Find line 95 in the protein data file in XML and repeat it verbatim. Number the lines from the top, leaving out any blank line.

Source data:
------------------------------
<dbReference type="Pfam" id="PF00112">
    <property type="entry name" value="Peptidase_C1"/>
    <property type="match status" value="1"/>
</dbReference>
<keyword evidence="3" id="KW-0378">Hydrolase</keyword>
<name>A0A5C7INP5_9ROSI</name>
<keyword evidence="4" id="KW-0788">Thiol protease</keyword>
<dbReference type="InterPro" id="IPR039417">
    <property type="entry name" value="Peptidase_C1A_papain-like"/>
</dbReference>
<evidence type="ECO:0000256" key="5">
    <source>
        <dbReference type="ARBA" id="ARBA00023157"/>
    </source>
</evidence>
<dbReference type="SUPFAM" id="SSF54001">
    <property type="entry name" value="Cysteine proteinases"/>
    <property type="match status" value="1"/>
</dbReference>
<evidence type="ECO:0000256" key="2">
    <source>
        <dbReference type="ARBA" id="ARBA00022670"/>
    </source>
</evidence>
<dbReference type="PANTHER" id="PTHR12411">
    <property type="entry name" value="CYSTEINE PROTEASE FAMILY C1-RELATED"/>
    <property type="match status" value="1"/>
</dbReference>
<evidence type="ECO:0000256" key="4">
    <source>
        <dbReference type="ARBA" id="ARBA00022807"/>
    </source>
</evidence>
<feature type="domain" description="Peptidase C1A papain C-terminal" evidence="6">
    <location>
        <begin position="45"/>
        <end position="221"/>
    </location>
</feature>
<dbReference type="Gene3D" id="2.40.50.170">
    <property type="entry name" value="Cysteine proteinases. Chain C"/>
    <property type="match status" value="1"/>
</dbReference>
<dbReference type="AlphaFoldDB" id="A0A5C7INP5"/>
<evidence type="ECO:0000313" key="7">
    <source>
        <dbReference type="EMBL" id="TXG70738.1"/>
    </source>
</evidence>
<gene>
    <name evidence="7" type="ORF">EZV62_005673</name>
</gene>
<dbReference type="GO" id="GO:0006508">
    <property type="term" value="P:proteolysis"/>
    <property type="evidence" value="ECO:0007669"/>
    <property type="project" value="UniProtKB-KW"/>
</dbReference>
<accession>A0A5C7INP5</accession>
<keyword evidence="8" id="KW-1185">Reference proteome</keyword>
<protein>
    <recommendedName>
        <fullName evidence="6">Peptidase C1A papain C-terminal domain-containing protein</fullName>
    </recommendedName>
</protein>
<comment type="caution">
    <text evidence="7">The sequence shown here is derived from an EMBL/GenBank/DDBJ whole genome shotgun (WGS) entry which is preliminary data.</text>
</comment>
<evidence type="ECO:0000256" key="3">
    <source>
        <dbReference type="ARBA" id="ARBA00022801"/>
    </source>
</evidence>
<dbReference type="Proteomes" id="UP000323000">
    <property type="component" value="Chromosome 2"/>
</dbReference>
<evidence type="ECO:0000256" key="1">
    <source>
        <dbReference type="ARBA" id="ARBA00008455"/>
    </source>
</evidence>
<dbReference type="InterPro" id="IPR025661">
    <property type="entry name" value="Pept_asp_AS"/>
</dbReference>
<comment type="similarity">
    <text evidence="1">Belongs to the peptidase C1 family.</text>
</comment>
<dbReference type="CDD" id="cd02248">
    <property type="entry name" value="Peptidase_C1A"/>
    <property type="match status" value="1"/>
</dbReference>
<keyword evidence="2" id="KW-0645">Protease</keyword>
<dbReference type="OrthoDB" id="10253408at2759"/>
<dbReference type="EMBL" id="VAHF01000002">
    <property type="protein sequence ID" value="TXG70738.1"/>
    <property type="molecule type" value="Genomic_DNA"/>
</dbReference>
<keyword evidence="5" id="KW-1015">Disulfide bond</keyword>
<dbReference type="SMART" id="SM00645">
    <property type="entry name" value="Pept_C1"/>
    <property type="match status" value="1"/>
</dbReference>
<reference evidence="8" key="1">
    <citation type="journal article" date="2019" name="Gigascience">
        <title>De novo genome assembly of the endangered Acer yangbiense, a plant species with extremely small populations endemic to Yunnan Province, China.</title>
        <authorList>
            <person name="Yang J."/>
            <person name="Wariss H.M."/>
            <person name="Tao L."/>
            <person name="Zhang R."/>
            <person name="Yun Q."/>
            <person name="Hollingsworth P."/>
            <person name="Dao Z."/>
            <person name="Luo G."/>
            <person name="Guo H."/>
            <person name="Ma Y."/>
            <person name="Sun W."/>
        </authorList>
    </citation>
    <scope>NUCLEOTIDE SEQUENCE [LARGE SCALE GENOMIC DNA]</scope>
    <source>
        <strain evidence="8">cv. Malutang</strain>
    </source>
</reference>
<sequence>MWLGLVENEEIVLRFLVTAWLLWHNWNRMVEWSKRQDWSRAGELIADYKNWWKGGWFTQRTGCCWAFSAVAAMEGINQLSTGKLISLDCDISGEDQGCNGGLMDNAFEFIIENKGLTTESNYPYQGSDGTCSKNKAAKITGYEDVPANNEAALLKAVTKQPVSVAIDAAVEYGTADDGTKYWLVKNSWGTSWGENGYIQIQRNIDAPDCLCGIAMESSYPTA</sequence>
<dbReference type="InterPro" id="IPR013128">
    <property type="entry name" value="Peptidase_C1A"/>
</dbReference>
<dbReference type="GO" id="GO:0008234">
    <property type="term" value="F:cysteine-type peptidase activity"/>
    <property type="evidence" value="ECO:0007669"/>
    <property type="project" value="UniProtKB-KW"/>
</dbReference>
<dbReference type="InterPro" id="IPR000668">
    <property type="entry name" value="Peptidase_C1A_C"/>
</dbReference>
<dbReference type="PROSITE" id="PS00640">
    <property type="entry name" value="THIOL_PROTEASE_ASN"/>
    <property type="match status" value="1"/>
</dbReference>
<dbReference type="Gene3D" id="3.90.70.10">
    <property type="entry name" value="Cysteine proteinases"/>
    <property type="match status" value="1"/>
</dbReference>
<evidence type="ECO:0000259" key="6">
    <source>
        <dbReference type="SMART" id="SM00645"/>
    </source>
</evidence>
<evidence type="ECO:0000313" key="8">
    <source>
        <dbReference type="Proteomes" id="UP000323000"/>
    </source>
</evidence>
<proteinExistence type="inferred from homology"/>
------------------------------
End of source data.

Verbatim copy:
    <property type="molecule type" value="Genomic_DNA"/>